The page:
Germain Racing, which holds a medallion for Casey Mears, also benefitted from the “start-and-park” method. A fixture in the Camping World Truck Series since 2004, Germain debuted in the Cup Series as a part-time team at Las Vegas in 2009, where Max Papis finished 36th. The next year, the team eyed their first full-season run, but sponsorship from GEICO wasn’t enough to get them through the year. The solution was to have Papis park in at least nine races during the season to supplement his remaining full-race attempts. In 2011, when Mears took over for Papis in the #13, Germain added a full-time “start-and-park” entry to fund it. Four different drivers parked Germain’s backup #60 in all 20 of its starts, allowing the #13 to run full races weekly. The #60 disappeared in 2012, when Germain switched from Toyota to Ford.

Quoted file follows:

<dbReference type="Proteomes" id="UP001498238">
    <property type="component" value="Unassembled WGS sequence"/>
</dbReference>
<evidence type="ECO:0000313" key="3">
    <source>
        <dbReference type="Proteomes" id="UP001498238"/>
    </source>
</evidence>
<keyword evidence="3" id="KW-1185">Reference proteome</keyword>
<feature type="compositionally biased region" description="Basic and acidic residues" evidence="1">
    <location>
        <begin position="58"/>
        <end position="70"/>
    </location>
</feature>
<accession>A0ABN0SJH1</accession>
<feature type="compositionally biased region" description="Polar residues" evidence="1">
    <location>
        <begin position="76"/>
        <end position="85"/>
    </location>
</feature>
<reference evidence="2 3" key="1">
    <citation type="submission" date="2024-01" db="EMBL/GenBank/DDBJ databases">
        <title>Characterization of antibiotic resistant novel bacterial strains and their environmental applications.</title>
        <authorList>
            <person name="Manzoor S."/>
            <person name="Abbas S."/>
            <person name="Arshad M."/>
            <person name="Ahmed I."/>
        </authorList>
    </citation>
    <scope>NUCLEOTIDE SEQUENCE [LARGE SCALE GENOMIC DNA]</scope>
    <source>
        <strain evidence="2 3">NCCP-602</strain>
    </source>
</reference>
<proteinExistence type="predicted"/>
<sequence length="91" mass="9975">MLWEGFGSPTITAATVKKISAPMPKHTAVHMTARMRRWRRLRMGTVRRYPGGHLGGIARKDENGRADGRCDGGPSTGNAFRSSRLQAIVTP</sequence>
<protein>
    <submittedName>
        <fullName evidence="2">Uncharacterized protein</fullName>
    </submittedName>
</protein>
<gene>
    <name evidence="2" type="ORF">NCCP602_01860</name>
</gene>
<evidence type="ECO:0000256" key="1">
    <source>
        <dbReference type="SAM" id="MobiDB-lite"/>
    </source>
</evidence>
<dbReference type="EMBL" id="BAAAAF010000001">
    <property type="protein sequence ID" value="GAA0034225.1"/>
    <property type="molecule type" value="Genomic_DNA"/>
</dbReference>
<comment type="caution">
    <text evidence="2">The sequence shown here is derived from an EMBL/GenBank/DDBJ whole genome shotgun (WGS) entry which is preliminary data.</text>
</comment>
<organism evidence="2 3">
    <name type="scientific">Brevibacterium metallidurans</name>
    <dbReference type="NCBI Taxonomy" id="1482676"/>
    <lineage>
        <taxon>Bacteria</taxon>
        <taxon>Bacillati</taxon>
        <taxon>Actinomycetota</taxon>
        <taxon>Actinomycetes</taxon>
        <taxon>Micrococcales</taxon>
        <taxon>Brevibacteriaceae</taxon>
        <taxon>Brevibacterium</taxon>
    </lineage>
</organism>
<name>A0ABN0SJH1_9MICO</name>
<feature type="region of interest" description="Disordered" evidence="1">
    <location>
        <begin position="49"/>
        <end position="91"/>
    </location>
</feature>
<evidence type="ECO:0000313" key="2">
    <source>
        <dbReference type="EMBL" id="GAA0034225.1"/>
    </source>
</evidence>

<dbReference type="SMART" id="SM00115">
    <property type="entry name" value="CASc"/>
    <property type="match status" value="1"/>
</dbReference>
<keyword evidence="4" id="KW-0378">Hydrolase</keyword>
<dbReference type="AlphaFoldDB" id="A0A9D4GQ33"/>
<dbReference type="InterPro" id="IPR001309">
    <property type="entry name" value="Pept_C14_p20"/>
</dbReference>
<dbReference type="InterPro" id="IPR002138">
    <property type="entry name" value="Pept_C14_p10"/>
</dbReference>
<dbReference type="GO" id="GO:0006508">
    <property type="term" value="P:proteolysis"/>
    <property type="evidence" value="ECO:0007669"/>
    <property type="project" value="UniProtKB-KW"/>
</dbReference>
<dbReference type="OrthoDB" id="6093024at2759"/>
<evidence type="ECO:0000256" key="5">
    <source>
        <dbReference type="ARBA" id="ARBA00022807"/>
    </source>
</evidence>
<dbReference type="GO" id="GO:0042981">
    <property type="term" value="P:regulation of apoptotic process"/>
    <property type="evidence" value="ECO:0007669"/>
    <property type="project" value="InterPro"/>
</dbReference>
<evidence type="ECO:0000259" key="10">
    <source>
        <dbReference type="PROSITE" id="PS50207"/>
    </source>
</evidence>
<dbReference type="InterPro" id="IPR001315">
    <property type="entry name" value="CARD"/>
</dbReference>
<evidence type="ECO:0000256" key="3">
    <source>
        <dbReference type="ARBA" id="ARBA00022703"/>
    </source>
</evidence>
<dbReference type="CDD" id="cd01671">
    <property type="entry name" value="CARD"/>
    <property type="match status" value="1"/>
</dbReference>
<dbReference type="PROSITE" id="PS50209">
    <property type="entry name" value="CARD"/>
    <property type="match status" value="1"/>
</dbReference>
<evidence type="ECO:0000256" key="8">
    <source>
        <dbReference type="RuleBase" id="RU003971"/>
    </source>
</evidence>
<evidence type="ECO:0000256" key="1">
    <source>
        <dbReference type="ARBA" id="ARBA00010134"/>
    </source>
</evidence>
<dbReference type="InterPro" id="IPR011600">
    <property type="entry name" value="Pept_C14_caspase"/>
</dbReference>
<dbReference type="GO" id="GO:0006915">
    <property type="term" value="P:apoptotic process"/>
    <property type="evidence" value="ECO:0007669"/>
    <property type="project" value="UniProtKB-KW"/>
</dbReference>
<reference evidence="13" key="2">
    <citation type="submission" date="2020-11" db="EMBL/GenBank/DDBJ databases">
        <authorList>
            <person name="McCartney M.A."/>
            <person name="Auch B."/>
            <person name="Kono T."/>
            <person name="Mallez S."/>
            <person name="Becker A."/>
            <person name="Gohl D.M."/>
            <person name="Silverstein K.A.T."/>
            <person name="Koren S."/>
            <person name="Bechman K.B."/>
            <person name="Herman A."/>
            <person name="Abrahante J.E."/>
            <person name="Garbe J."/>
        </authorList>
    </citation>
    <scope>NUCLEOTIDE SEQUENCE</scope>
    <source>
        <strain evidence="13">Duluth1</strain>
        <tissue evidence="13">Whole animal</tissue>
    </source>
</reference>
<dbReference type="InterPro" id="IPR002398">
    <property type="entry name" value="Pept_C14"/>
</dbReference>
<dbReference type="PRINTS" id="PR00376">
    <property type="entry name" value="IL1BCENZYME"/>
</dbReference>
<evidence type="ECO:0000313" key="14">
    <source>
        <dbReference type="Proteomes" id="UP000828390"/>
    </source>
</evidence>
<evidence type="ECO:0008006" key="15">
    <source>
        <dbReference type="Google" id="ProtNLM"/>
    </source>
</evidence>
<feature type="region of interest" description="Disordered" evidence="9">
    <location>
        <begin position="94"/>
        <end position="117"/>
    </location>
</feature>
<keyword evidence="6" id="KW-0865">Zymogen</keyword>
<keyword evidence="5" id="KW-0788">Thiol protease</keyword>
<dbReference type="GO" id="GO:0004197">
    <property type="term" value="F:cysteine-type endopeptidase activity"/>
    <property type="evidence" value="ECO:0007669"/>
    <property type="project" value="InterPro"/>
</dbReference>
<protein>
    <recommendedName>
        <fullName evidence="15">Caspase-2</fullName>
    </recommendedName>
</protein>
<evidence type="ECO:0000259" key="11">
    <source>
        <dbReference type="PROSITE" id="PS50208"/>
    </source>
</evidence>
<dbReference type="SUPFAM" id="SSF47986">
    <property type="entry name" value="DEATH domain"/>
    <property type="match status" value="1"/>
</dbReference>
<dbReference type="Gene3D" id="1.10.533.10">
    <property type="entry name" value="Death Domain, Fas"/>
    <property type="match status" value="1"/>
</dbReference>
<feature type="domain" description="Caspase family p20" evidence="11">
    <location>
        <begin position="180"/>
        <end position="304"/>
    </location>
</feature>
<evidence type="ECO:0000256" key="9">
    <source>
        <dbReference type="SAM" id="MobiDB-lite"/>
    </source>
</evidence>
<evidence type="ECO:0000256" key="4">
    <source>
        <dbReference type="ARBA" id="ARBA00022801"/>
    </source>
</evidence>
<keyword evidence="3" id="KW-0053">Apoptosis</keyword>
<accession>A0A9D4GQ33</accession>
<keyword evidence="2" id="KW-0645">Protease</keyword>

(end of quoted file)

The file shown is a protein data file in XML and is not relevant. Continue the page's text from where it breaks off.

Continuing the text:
HScott Motorsports has two medallions for drivers Clint Bowyer and Michael Annett. One was acquired from Premium Motorsports, the conglomerate of several teams including Phil Parsons Racing and NEMCO Motorsports, teams which from 2009 through 2013 amassed a combined 64 Sprint Cup last-place finishes. The other came through the efforts of James Finch, who sold his decades-old Sprint Cup and XFINITY effort to HScott owner Harry Scott, Jr. in late 2013. Like Front Row, Finch’s team was a prolific part-time effort for years, and like Germain, was a team that in 2004 and again in 2009 chose to “start-and-park” in several races in order to build itself into a full-time team, which it accomplished in 2011. Even in the eight races before Brad Keselowski’s breakout win at Talladega in April 2009, Finch's program failed to qualify four times, parked in another three, and crashed the week before at Phoenix.